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Retire later and live longer!

New York, April 28 (IANS) If you are 65 and still working, it can be an add-on for you to live longer while retiring early may increase your chances of dying early, says new research, suggesting that there is a strong relationship between work and longevity.

The findings showed that healthy retirees who worked a year longer of age 65 had an 11 percent lower risk of death while unhealthy retirees who worked a year longer had a nine percent lower mortality risk which indicates that factors beyond health may affect post-retirement mortality.

"It may not apply to everybody but we think that work brings people a lot of economic and social benefits that could impact the length of their lives," said lead study author Chenkai Wu from the Oregon State University in the US.

The team analysed 2,956 people who had retired from 1992 to 2010 and looked at effects of retirement on health.

Poor health is one reason people retire early and also can lead to earlier death, so researchers wanted to find a way to mitigate a potential bias in that regard.

They divided the participants into unhealthy retirees -- who indicated that health was a factor in their decision to retire and healthy retirees -- who indicated health was not a factor. 

The results indicated that during the study period, about a 12 percent of the healthy and a 25.6 percent of the unhealthy retirees died. 

Working a year longer had a positive impact on the study participants' mortality rate regardless of their health status.

"Most research in this area has focused on the economic impacts of delaying retirement. I thought it might be good to look at the health impacts," Wu added in the paper published in the Journal of Epidemiology and Community Health.​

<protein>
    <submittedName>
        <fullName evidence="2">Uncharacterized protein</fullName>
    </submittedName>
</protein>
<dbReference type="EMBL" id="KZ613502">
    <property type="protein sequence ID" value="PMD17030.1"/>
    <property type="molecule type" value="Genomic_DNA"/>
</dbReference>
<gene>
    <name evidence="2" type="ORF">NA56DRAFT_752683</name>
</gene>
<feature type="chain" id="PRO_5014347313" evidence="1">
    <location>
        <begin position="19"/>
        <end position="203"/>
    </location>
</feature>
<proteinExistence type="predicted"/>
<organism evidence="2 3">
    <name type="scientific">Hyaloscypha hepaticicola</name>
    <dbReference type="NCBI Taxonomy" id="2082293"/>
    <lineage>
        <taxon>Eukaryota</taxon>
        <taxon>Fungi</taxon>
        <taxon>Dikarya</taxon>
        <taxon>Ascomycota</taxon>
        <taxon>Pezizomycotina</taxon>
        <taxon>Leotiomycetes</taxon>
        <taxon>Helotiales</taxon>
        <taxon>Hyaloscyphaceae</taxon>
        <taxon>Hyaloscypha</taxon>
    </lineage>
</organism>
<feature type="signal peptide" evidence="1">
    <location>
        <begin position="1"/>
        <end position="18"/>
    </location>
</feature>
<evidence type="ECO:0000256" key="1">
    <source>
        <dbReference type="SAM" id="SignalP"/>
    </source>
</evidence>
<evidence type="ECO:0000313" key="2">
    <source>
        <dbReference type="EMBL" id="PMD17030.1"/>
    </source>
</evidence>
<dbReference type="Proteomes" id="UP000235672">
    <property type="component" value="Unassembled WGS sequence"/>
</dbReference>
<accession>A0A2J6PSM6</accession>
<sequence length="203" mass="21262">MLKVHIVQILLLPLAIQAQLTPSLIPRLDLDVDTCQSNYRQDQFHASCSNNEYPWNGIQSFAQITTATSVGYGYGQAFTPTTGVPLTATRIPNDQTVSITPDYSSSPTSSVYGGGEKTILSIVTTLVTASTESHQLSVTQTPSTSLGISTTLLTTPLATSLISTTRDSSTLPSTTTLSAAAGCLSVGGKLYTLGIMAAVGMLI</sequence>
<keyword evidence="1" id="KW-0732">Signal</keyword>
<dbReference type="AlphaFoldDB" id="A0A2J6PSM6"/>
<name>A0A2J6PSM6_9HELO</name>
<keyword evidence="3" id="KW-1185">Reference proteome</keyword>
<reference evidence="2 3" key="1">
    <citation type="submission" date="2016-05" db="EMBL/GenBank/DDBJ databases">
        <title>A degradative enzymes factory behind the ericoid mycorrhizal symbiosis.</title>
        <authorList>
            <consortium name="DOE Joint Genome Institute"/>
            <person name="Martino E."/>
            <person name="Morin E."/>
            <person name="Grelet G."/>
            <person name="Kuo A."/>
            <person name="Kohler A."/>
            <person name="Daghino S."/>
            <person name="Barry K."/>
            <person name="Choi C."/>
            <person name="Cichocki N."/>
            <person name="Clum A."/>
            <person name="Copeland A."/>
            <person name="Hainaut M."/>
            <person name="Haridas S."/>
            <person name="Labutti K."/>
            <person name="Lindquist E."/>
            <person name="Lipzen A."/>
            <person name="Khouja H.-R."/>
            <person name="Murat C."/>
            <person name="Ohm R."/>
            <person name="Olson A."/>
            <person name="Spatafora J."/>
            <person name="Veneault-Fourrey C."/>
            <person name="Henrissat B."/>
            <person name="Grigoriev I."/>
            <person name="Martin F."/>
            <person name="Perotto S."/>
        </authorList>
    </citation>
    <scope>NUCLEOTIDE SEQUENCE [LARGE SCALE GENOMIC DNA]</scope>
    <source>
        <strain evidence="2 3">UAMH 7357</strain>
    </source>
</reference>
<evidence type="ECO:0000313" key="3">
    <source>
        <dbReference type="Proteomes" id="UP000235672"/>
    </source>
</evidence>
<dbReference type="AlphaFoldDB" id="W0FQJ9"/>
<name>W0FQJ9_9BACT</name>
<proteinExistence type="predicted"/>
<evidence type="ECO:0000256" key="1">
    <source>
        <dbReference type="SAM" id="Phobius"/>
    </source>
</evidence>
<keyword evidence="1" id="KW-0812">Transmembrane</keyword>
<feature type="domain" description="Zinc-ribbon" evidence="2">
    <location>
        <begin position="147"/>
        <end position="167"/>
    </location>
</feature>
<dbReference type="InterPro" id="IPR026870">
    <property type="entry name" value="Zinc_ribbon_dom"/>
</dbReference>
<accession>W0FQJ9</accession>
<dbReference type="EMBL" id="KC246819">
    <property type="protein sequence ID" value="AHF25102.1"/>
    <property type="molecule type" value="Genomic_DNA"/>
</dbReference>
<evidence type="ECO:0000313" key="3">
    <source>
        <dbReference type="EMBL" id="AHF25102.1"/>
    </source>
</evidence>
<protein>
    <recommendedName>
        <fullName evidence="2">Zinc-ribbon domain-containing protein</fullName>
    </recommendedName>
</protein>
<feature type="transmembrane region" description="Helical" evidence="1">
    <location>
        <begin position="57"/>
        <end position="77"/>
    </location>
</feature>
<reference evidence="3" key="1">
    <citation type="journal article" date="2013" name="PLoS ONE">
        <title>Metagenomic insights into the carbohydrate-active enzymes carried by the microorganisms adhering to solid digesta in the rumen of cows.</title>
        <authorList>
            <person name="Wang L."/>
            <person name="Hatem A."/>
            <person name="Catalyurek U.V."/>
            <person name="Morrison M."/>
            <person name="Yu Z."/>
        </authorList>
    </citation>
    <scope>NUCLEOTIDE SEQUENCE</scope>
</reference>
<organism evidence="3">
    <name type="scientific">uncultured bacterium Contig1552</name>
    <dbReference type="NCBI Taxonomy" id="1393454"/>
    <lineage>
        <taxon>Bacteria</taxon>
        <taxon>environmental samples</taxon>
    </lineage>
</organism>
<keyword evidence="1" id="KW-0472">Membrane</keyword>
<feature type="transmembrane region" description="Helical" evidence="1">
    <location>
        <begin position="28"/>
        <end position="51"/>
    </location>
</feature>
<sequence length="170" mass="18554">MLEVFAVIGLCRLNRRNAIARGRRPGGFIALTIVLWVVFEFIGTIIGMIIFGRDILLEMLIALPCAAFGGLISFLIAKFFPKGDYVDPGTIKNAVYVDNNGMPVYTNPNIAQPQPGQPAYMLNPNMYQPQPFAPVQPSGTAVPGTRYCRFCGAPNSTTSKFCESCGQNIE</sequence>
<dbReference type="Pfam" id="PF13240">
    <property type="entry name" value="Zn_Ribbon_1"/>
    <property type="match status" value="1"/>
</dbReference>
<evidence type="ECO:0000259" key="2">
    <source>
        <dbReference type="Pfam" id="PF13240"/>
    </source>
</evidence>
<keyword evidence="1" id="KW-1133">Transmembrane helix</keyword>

One minute of intense exercise can keep you in shape

Toronto, April 28 (IANS) You may now have no excuse not to exercise as researchers have found that a single minute of very intense exercise produces health benefits similar to 45 minutes of traditional endurance training.

The findings put to rest the common excuse for not getting in shape -- there is not enough time.

"This is a very time-efficient workout strategy," said lead author on the study Martin Gibala, professor of kinesiology at McMaster University in Ontario, Canada. 

"Brief bursts of intense exercise are remarkably effective," Gibala said.

The scientists set out to determine how sprint interval training (SIT) compared to moderate-intensity continuous training (MICT), as recommended in public health guidelines. 

They examined key health indicators including cardiorespiratory fitness and insulin sensitivity, a measure of how the body regulates blood sugar.

A total of 27 sedentary men were recruited and assigned to perform three weekly sessions of either intense or moderate training for 12 weeks, or to a control group that did not exercise.

The SIT protocol involved three 20-second 'all-out' cycle sprints and was found effective for boosting fitness. 

The workout totalled just 10 minutes, including a two-minute warm-up and three-minute cool down, and two minutes of easy cycling for recovery between the hard sprints.

The new study compared the SIT protocol with a group who performed 45 minutes of continuous cycling at a moderate pace, plus the same warm-up and cool down.